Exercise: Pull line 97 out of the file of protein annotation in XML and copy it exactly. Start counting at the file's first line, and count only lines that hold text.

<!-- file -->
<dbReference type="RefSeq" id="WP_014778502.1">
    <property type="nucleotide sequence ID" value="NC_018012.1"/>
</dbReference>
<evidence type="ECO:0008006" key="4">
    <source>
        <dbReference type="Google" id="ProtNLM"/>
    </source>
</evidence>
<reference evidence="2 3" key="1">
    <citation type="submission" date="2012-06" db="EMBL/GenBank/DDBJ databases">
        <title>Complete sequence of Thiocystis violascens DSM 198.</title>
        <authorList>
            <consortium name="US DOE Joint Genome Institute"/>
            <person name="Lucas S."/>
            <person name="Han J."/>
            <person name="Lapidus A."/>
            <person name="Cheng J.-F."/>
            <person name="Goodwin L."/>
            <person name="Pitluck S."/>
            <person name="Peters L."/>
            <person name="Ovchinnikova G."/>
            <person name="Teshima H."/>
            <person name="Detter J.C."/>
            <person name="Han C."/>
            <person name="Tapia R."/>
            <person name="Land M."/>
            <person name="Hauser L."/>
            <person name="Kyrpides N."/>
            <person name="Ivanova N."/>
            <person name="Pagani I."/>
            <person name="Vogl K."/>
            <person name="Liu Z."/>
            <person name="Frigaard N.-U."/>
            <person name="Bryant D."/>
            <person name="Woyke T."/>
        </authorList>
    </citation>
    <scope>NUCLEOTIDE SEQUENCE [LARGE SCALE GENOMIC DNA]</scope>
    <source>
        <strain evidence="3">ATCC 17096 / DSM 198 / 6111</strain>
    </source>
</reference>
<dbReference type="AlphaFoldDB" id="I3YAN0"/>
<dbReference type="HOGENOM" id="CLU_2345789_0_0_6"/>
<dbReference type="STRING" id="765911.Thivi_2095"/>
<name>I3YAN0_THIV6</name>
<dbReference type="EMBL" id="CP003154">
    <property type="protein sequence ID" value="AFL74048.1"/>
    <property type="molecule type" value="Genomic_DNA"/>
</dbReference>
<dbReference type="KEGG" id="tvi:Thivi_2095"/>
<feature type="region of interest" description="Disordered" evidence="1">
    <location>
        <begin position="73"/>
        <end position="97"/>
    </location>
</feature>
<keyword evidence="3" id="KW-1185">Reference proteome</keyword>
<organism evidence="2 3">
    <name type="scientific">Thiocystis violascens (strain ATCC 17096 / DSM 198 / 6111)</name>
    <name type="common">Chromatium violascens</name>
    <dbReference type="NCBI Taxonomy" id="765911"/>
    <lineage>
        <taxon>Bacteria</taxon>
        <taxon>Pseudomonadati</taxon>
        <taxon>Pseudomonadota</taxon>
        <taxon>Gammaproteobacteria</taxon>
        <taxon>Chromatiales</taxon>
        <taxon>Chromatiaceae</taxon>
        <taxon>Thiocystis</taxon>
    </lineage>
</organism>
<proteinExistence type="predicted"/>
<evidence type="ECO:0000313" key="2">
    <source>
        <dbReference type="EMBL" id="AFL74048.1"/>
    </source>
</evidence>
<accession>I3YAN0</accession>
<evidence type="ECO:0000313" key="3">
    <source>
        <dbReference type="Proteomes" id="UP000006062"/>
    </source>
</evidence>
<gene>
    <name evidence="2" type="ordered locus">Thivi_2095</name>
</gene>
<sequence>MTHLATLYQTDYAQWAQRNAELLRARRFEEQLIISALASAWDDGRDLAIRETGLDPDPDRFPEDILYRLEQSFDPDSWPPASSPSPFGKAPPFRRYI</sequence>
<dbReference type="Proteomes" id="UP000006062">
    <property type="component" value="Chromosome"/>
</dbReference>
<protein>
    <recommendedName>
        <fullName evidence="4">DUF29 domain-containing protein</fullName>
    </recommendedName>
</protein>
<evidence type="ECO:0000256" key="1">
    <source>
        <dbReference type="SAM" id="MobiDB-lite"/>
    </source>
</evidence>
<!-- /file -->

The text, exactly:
<evidence type="ECO:0000256" key="1">